• The culture is downright terrible, which is very much driven by the tone at the top; the defacto CEO Jay Berhalter. He has zero (ZERO) people skills. His approach to managing is laughable, and your only chance to succeed is if you love and/or fear him and let it be known that you're submissive to his "brilliant" ideas. The company is caught in a time warp. There is absolutely no empowerment to the incredibly talented people who work there. The idea of work/life balance is frowned upon. Don't even think about working from home. Communication is terrible and there's a crippling bottleneck for work flow because employees are not allowed to make their own decisions. There are many, many more bad things to say about the organization (see other reviews) which is sad because it could be an amazing place to work. Sadly, nothing will change if this individual is given the (official) title of CEO.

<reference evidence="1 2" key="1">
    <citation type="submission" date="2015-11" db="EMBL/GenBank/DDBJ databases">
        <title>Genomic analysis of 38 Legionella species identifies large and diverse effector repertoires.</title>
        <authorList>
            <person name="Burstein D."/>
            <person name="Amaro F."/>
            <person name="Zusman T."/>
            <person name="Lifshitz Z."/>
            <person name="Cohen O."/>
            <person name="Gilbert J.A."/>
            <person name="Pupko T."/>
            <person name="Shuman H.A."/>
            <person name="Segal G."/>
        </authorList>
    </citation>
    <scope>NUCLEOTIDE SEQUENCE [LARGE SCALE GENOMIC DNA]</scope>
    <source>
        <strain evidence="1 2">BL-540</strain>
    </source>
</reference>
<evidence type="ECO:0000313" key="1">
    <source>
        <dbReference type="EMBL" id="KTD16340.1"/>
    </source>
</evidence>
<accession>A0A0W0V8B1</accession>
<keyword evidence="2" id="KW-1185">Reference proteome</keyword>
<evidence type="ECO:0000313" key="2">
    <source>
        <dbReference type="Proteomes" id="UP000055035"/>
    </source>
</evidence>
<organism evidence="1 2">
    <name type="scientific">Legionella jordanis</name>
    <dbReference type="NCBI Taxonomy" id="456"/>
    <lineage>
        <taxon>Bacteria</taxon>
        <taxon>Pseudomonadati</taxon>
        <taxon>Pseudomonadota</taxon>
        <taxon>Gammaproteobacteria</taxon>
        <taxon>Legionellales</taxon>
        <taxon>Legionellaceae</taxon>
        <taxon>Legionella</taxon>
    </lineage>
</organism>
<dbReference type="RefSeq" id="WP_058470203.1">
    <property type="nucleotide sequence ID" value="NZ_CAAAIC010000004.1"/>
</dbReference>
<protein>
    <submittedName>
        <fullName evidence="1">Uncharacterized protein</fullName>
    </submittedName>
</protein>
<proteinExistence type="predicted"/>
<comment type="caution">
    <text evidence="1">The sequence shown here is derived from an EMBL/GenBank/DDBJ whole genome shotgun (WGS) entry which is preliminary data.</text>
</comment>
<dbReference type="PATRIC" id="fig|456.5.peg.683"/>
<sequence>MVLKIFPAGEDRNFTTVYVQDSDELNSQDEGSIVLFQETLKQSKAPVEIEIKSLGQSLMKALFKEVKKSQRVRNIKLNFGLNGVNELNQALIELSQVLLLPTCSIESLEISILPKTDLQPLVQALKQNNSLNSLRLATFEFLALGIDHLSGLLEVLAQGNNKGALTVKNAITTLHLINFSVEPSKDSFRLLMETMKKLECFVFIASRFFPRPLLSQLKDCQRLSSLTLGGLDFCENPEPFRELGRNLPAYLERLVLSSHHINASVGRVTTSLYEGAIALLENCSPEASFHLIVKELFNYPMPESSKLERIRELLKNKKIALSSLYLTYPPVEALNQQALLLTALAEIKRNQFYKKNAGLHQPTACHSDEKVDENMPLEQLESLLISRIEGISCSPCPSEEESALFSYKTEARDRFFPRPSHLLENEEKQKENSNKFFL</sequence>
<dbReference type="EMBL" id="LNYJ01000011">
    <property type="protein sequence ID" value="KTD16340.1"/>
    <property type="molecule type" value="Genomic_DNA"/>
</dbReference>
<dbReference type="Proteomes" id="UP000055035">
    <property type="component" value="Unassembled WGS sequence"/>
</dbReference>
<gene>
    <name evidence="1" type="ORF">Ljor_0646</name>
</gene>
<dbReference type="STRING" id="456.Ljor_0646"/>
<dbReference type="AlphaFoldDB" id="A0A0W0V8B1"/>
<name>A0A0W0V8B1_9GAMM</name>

• I worked for the Federation for nearly four years. During my time there I wore many hats, working for USSF, NWSL, NWSL Media, COPA 2016, COPA Marketing Inc. While working simultaneously for all four organizations at a time I received only my USSF salary and company wide bonuses, which was nothing when considering the success of the organization, being located in Chicago, and job requirements, but I stuck it out being promised time and time again, "you'll get a good bonus", I received a small bonus for COPA, maybe 1% of what the CEO and COO received, and that was it, nothing for my other roles in the organization, not even recognition. I was one of many employees who wore many hats, and never saw any praise or compensation for going above and beyond our jobs. During that tournament one employee, who is a favorite of the CEO, received compensation from both entities and a hefty bonus, during that time their work was strictly focused on the tournament and the federation was forgotten. I understand that people do a lot of work behind the scenes, but this kind of favoritism has no place in the work place, if you weren't in with the COO you were an outcast, and do not expect to see any movement within the company or see any compensation for all the work you do. Coming in early, staying late, working weekends and holidays were expected if needed, but ask to leave the office before 5pm and your will forever be looked down upon by the CEO and COO as they hawk at the parking lot seeing who leaves when. After being there two years, we decided to do a company outing and break out into groups to see what will help the organization, after the groups met, one person was sent to present the groups decisions. Every single group stated that the lack of communication between departments is a problem, so clearly everyone was onto something, and feeling like something had been accomplished. The CEO then proceeded to take the stage and say something along the lines of, I'm sad to hear no one mentioned the NWSL league and its success, winning a world cup, oh, and the communication thing is bull****. Meeting deflated, everything that was productive shot down by the person we are supposed to follow behind. How do you follow someone who will not take opinions into consideration from his own staff.